The signature on the baseball is in red ink: “Darin Erstad.”
The side opposite the signature says: “OFFICIAL BALL BIG EIGHT CONFERENCE.” It is a Diamond D1 baseball, with red stitching, and meets “approved N.C.A.A. specifications.”
Red ink fades more quickly than black or blue ink. So I keep the ball in a case in a corner of the basement, away from sunlight. The signature is still legible, almost like the day it was signed.
I don’t use my access to athletes as a sports writer to collect autographs. The story is this. I was at a Nebraska baseball practice in the spring of 1995, near the end of my time at the Lincoln (Neb.) Journal and Star, talking to Husker Coach John Sanders, who was talking about how Erstad could be the first player taken in the Major League Draft.
“Get me a baseball,” Sanders told a student assistant.
Then he called over Erstad.
“Sign this for Mike,” said Sanders.
Erstad did. Sanders handed me the ball.
I recount this by way of admitting to bias in the matter of Erstad and his surprise resignation as Nebraska’s baseball coach. The announcement came late Monday afternoon.
According to a university release, his decision to step away was based on a desire to watch his three kids grow up. I was afraid that might happen. I really was.
From what I know, it’s always been family first for Erstad. I’m drawing a connection here from when he played at Nebraska—football as well as baseball. His mom sent me a letter following a story I wrote about him, thanking me for what I said. Or maybe it was a phone call.
My memory fails me here. But I know she contacted me. That’s not something one forgets.
Family was important.
OK, there’s been criticism, intensified in the wake of the hiring of Fred Hoiberg as Nebraska basketball coach, and before that the hiring of Scott Frost. Baseball was bound to be next, though Athletic Director Bill Moos has indicated he didn’t see a need to replace Erstad.
I’ve been wrong before, many times. In this case, however, I don’t think there’s a rest of the story. Erstad wouldn’t give in to such pressure—unless it affected his family.
And Moos has proven he knows what he’s doing.
Maybe Erstad’s commitment to family has influenced recruiting by limiting his time on the road evaluating players. That’s a possibility, and only speculation on my part.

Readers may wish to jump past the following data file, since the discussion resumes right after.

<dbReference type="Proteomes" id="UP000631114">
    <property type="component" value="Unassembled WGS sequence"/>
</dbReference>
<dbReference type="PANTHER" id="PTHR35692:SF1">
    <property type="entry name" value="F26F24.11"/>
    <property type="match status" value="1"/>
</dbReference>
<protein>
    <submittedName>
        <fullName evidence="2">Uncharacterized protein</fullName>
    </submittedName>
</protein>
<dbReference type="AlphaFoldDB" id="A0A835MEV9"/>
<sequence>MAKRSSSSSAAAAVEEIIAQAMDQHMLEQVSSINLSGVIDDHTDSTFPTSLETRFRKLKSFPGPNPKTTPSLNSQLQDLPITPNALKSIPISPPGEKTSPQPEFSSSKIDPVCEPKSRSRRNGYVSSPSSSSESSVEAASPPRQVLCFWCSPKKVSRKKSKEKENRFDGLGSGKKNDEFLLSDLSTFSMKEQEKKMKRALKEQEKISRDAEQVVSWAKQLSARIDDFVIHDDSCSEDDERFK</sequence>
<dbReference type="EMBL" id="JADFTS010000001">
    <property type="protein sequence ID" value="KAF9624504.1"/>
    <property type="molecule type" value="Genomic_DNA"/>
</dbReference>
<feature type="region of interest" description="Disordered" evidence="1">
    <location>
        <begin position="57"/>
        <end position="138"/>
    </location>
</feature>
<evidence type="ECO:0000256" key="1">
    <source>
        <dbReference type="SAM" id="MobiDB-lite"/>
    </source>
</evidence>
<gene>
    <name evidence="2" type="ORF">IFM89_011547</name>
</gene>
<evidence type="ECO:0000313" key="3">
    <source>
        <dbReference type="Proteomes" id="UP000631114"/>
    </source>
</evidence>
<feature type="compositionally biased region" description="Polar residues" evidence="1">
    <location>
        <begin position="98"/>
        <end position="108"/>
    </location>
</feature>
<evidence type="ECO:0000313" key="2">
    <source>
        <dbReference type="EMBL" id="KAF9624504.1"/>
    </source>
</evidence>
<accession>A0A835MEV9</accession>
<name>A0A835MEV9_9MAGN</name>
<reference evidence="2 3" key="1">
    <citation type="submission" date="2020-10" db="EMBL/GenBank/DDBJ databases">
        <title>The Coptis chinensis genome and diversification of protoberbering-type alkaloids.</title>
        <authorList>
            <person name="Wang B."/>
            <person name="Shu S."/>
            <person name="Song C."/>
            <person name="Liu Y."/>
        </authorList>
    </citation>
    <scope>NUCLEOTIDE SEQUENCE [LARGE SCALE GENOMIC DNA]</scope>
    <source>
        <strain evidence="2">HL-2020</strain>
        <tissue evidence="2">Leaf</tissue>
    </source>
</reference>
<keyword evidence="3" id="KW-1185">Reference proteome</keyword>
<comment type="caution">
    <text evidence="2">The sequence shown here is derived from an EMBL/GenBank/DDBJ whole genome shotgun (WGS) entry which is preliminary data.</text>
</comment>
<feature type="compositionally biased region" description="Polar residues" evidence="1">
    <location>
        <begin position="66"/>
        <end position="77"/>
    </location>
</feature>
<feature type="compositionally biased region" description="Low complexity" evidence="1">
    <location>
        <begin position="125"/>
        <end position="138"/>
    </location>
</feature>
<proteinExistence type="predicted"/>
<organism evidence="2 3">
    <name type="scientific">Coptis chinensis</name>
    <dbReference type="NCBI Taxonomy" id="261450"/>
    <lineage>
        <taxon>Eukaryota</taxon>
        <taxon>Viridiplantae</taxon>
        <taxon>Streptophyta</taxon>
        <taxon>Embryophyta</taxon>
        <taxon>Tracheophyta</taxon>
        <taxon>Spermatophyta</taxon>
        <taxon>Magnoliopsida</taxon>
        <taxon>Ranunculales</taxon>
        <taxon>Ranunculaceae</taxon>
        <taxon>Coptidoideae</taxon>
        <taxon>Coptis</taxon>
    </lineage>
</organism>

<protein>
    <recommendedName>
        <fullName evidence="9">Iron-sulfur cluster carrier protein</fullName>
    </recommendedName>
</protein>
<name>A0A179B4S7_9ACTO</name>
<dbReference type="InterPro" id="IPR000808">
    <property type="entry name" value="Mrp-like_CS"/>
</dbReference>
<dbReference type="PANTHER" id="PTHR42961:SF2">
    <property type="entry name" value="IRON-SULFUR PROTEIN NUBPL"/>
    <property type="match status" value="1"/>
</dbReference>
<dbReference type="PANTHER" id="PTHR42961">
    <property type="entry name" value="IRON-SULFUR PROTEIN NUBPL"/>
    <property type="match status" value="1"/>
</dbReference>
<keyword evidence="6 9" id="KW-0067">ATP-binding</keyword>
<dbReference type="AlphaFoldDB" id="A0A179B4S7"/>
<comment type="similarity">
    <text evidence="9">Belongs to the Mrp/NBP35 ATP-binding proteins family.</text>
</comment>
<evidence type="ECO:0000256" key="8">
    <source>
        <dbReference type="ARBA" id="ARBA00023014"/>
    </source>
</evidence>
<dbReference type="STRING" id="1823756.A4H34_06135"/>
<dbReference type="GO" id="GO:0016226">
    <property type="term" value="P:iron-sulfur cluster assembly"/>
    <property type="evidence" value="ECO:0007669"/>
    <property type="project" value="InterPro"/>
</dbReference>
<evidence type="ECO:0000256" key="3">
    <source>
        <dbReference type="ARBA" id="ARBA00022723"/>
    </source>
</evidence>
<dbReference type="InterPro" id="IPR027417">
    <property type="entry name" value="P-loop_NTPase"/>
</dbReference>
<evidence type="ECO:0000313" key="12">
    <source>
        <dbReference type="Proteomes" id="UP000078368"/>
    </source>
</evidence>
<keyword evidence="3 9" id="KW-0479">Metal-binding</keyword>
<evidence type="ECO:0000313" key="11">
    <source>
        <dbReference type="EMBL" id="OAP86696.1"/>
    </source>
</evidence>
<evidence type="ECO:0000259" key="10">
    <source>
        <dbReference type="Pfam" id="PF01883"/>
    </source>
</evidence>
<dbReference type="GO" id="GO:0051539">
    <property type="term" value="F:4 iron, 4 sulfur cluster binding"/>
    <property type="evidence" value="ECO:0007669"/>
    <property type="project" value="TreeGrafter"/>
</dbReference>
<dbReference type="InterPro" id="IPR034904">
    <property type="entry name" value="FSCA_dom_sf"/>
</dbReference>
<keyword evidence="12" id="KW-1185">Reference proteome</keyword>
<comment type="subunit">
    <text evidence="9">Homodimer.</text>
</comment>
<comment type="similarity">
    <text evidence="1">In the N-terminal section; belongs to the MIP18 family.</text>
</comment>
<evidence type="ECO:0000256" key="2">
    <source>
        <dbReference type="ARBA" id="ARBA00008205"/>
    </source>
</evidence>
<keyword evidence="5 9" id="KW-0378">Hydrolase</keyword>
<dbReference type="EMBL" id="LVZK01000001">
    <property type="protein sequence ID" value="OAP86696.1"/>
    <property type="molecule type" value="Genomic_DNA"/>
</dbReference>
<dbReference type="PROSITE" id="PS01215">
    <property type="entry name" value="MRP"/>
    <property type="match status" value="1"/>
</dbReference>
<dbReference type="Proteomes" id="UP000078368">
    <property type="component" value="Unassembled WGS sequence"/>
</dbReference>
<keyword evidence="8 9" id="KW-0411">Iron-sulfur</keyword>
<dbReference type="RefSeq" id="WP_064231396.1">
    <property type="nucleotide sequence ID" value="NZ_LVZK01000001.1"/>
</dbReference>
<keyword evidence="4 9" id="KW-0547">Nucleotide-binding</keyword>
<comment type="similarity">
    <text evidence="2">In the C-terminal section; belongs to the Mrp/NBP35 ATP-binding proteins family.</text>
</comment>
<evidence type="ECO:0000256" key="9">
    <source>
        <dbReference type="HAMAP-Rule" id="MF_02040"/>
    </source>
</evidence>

But what he has brought to the program is an understanding of what it takes to be a student-athlete at the highest level. He knows the demands on students, as well as on athletes.
Like Frost. And like Hoiberg.
Such understanding is first and foremost for a coach: treat players as people. I saw that dealing with Tom Osborne for the majority of his 25 seasons as a head coach.
Some folks are pleased that Erstad is stepping aside. But this is not meant as a discussion of why or why not that’s good or bad. My opinion? It’s not good for the program.
It is good for his family, though. And that’s the bottom line.
I’ve been at this a long time, and it’s never gotten easier when coaches step aside or get fired. I’m more on the periphery these days, watching from “afar” as Bill Callahan might have said, as young, more energetic (and probably insightful) writers cover the Husker beats and get to know the coaches.
I was saddened when Callahan was fired, by the way, not because I didn’t understand why but rather because he was criticized personally in print by some of those who had praised him two years earlier. He must have been perplexed by the change.
Anyway, in Erstad’s case it’s a resignation, not a firing. He’s leaving on his own terms. And, as I said, I understand. But that doesn’t make it any easier.
I’m glad Sanders—whom I hated to see fired—got me that baseball nearly 25 years ago. It represents, again, something important in life: family first.
Mike is in his 40th year covering Husker athletics, after seven years of community-college teaching. He has written and edited a dozen books, all on Nebraska football except one, a brief history of Husker basketball. He previously wrote for the Lincoln Journal and Star and Huskers Illustrated. He enjoys music, from the Grateful Dead and Jack Johnson to Van Morrison, Bob Wills, Glenn Miller and pretty much anyone else.